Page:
Box Office Report: 'Journey 2' Soaring Overseas in Advance of U.S. Launch

"Journey 2: The Mysterious Island"

The New Line and Warner Bros. sequel is pacing 76 percent ahead of the first film in the select countries where it has opened.

Warner Bros.' decision to take advantage of various holidays and open New Line's Journey 2: The Mysterious Island in select foreign markets before the film's North American launch on Feb. 10 is paying off.

The sequel, starring Dwayne Johnson, Michael Caine, Josh Hutcherson and Vanessa Hudgens, has already grossed $26.5 million from only eight markets, 76 percent ahead of the 2008 Journey to the Center of the Earth at the same point in those territories, according to Warner Bros. president of international distribution Veronika Kwan-Rubinek.

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(Hutcherson, who stars in the upcoming Hunger Games, is the only returning cast member.)

Journey 2 opened nearly three weeks ago in Hong Kong, Korea, Malaysia, Singapore and Taiwan, where the Chinese New Year holiday makes for prime moviegoing. It also opened in Australia and New Zealand, where there are school holidays.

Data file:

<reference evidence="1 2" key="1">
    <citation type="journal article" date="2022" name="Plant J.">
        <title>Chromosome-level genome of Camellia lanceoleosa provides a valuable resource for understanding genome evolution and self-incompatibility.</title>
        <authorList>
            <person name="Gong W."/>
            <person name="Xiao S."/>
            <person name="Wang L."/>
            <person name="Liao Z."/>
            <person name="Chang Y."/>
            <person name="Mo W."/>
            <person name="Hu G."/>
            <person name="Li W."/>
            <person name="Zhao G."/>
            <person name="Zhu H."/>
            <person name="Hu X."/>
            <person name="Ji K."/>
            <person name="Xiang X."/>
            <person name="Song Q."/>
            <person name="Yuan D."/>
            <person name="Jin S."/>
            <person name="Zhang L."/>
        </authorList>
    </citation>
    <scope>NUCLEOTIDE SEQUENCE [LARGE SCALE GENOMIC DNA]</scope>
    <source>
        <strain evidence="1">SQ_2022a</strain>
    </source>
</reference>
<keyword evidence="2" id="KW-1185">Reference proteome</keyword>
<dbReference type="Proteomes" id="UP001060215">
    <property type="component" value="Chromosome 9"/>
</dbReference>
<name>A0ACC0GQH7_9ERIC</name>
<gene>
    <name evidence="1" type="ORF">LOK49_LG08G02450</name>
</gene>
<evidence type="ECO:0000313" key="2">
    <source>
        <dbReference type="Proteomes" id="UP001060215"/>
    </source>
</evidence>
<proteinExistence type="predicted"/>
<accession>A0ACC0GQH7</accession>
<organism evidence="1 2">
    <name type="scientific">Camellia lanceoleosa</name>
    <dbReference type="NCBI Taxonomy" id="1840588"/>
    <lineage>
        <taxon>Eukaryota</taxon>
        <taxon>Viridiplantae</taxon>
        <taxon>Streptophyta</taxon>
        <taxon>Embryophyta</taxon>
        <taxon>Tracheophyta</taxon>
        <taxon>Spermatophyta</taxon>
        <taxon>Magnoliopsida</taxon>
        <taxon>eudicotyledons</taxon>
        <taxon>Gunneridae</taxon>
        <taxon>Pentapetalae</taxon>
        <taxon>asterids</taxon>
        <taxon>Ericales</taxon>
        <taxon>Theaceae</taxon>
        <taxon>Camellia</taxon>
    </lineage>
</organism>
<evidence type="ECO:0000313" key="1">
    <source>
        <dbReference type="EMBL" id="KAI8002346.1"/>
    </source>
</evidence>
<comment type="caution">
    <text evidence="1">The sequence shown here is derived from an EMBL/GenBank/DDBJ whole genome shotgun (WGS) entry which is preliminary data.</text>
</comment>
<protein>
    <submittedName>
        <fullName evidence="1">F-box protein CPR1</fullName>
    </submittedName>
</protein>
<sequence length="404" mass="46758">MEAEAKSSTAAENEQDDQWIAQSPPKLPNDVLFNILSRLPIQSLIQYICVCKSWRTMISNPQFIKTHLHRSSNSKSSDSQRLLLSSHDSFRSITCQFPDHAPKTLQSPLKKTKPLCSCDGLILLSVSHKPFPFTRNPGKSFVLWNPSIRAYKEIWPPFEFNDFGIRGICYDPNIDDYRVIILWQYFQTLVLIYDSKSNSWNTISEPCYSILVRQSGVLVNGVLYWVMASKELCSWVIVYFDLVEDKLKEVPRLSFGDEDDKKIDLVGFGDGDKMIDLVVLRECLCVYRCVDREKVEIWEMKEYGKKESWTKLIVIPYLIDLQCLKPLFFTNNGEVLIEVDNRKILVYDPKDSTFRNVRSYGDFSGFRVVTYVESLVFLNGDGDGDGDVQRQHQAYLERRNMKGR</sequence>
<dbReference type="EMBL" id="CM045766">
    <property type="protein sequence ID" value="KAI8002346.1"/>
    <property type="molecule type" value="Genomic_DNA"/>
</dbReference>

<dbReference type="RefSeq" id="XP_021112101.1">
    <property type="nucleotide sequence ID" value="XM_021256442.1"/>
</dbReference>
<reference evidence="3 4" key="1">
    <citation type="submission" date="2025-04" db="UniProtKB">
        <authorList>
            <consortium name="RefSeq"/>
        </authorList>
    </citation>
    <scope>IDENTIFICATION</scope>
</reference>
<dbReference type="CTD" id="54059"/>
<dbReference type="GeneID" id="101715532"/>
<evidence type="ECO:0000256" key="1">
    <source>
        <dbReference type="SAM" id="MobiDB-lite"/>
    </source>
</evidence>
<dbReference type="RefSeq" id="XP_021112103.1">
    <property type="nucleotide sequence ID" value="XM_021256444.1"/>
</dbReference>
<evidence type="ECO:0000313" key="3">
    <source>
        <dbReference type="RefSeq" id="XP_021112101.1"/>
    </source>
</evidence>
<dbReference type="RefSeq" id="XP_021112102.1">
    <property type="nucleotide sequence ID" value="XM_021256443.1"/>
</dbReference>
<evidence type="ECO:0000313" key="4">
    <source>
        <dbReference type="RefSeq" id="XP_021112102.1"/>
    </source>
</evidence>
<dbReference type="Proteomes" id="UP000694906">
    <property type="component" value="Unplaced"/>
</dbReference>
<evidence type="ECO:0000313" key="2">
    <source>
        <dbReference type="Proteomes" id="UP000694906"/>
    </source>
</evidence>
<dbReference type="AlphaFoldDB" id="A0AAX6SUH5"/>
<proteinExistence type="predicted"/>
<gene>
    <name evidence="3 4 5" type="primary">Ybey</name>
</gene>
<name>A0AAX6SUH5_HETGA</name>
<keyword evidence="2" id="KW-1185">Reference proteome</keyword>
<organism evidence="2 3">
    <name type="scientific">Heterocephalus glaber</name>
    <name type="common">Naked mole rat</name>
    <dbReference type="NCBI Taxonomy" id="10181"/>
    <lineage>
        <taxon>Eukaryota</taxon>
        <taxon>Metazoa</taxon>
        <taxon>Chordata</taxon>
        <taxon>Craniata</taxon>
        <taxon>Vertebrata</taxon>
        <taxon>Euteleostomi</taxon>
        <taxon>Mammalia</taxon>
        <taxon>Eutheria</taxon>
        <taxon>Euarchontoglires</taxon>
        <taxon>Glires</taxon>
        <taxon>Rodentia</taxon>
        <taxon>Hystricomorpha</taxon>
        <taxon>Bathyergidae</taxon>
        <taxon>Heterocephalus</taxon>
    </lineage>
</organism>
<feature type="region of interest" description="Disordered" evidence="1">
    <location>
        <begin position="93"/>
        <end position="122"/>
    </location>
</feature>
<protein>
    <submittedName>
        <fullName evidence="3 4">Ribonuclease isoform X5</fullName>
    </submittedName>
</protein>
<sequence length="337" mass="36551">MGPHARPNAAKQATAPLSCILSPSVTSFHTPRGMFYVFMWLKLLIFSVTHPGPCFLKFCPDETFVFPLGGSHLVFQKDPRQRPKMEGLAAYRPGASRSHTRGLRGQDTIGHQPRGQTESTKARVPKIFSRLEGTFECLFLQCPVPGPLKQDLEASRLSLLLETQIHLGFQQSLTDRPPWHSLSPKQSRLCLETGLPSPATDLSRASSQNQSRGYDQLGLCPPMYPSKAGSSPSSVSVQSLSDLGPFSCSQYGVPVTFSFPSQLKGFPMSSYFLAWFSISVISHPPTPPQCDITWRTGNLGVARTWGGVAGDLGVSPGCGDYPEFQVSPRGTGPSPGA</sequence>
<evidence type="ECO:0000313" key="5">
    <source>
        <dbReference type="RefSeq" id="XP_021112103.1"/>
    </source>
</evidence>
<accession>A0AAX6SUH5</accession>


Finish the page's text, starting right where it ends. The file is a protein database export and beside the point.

The sequel has earned $6.6 million in Korea, followed by $5.6 million in Australia, where Fast Five -- also starring Johnson -- did massive business.

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Overall, the movie's strong performance is attributed to an aggressive publicity push. Johnson and director Brad Peyton toured Taipei, Taiwan and attended the film's premiere, which commemorated the Chinese New Year. There also was a junket and news conference attended by 200 members of the media, who were treated to Johnson playing the ukulele.

Journey to the Center of the Earth did substantially more business overseas in 2008, grossing $140.3 million internationally compared to $101.7 million domestically. It was one of the earlier movies released in digital 3D and starred Brendan Fraser, Hutcherson and Anita Briem.

Much of Journey 2 is set in Palau, a chain of islands east of the Philippines.

Considering the strength of the international box office, it's no longer taboo for Hollywood studios to open their films first overseas.